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Regex fun again...

Take for example http://something.com/en/page

I want to test for an exact match on /en/ including the forward slashes, otherwise it could match 'en' from other parts of the string.

I'm sure this is easy, for someone other than me!

EDIT:

I'm using it for a string.match() in javascript

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1  
For which programming language do you need the regex? C# and VB.net, for example both understand "/en/", but this is obviously not what you are looking for... –  Heinzi Nov 23 '09 at 18:59
    
@Heinzi - JavaScript has a shorthand way of defining a regex, e.g. var someRegex = /\/en\//ig which can also be written like this var someRegex = new RegExp("/en/", "ig"). Generally the shorthand way is preferred. I only ever use new RegExp if I need to build the regex by concatenating strings. –  nickyt Nov 23 '09 at 19:15
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6 Answers

up vote 3 down vote accepted

Well it really depends on what programming language will be executing the regex, but the actual regex is simply

/en/

For .Net the following code works properly:

string url = "http://something.com/en/page";

bool MatchFound = Regex.Match(url, "/en/").Success;

Here is the JavaScript version:

var url = 'http://something.com/en/page';
if (url.match(/\/en\//)) {
    alert('match found');
}
else {
    alert('no match');
}

DUH

Thank you to Welbog and Chris Ballance to making what should have been the most obvious point. This does not require Regular Expressions to solve. It simply is a contains statement. Regex should only be used where it is needed and that should have been my first consideration and not the last.

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Perfect, thanks.. I was having problems with escaping my slashes. –  Ben Nov 23 '09 at 19:22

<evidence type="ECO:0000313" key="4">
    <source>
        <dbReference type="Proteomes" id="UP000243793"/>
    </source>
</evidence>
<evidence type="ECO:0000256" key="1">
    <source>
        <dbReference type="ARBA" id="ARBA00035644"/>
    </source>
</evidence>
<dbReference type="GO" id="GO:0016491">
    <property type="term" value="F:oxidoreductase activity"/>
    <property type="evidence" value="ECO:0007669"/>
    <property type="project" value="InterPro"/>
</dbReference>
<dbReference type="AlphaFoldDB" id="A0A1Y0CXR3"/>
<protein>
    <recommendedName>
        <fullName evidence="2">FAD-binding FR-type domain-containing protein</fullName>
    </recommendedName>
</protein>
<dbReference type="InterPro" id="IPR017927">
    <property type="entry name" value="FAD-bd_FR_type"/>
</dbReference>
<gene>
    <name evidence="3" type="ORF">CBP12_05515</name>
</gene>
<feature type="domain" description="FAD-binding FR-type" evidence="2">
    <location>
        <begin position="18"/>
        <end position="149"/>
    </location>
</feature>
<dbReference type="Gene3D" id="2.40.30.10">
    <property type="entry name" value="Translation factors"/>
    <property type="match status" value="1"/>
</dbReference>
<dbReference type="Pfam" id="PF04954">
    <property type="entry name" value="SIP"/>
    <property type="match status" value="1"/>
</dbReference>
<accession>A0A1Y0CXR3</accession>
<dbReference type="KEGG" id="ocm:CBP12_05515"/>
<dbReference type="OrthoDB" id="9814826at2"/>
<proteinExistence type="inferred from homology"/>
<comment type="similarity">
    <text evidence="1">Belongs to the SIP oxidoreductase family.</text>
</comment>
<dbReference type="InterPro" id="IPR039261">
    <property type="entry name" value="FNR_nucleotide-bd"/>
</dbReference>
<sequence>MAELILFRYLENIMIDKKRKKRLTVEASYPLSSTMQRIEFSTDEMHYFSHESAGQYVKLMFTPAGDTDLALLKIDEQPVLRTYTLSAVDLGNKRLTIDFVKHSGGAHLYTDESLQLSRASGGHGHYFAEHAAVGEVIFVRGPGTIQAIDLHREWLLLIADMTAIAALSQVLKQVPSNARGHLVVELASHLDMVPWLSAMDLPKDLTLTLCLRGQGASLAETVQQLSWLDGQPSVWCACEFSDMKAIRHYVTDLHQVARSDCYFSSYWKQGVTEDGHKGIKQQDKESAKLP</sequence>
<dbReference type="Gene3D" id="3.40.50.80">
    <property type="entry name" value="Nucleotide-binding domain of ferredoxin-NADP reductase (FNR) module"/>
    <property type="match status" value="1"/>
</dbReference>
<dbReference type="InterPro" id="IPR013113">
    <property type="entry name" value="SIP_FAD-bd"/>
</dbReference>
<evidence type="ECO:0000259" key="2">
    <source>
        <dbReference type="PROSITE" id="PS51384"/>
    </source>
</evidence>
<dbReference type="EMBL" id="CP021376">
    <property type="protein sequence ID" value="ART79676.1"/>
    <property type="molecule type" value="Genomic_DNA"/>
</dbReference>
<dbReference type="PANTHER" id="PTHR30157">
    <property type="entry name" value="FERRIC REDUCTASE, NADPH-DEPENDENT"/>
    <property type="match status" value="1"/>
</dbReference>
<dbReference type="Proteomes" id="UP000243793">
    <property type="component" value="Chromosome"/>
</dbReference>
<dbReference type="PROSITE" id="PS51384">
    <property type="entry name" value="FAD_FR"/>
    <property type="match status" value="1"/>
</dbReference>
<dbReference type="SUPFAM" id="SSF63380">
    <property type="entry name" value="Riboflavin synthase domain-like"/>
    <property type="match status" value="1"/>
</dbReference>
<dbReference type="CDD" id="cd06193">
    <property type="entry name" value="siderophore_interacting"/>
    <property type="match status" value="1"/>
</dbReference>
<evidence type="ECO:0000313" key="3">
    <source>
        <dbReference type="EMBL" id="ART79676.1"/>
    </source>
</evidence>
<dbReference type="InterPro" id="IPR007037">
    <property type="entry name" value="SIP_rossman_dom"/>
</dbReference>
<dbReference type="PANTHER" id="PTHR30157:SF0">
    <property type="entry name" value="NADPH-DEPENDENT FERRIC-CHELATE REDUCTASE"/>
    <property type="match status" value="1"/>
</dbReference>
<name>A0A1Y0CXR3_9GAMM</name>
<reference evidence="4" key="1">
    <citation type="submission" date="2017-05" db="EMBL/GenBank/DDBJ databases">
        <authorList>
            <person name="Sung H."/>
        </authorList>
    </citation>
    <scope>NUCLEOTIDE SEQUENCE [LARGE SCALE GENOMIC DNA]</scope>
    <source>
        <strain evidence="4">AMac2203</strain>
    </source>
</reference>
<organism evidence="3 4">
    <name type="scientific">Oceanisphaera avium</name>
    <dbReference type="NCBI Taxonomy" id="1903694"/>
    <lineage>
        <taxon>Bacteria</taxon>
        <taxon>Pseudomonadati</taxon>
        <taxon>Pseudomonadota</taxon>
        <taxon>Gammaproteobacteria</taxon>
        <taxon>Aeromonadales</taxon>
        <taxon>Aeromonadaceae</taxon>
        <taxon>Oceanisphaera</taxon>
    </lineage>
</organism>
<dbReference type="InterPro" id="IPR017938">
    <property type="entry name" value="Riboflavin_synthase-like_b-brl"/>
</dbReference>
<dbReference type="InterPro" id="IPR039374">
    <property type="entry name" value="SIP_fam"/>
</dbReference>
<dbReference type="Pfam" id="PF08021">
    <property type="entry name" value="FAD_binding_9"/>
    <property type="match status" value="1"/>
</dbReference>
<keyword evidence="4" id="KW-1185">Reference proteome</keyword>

2  
Using regex.test() is less costly than string.match() –  James Nov 23 '09 at 20:52
2  
Using a simple String.Contains("/en/") is less costly than using a Regex at all... –  Chris Ballance Nov 23 '09 at 22:06
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If you're trying to match /en/ specifically, you don't need a regular expression at all. Just use your language's equivalent of contains to test for that substring.

If you're trying to match any two-letter part of the URL between two slashes, you need an expression like this:

/../

If you want to capture the two-letter code, enclose the periods in parentheses:

/(..)/

Depending on your language, you may need to escape the slashes:

\/..\/
\/(..)\/

And if you want to make sure you match letters instead of any character (including numbers and symbols), you might want to use an expression like this instead:

/[a-z]{2}/

Which will be recognized by most regex variations.

Again, you can escape the slashes and add a capturing group this way:

\/([a-z]{2})\/

And if you don't need to escape them:

 /([a-z]{2})/

This expression will match any string in the form /xy/ where x and y are letters. So it will match /en/, /fr/, /de/, etc.

In JavaScript, you'll need the escaped version: \/([a-z]{2})\/.

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1  
+1 for pointing out that Regexps are not necessary for exact matches. –  Heinzi Nov 23 '09 at 19:32
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You may need to escape the forward-slashes...

/\/en\//
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Just do a string match, Regex is overkill for this case. –  Chris Ballance Nov 23 '09 at 22:08
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Any reason /en/ would not work?

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It would not work since the slash is integral part of the regex hence the need to escape it as per Parappa's answer as the slash is used as an indicator in regex generally, on most posix compliant systems such as unix, there would be extra info supplied, for example to search for a string ignoring upper/lower case would be /some_string/i. –  t0mm13b Nov 23 '09 at 19:01
    
And also it is based on what programming language, see TheLameDuck's answer. Definitely for C#, you would need to escape the forward slash. –  t0mm13b Nov 23 '09 at 19:02
    
Though I appreciate the kudos, it is only the backslash \ that would need to be escaped. Plus, you could always sidestep the whole issue if there were an issue by making it a string literal, ie string test = #"my back \ slash"; –  Michael La Voie Nov 23 '09 at 19:04
2  
What? No. No need to escape the forward slash in a C# string. –  Tim Pietzcker Nov 23 '09 at 19:04
    
I just saw a typo in my comment. It should have been: string test = @"my back \ slash"; –  Michael La Voie Nov 23 '09 at 19:11
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/\/en\// or perhaps /http\w*:\/\/[^\/]*\/en\//

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You don't need a regex for this:

location.pathname.substr(0, 4) === "/en/"

Of course, if you insist on using a regex, use this:

/^\/en\//.test(location.pathname)
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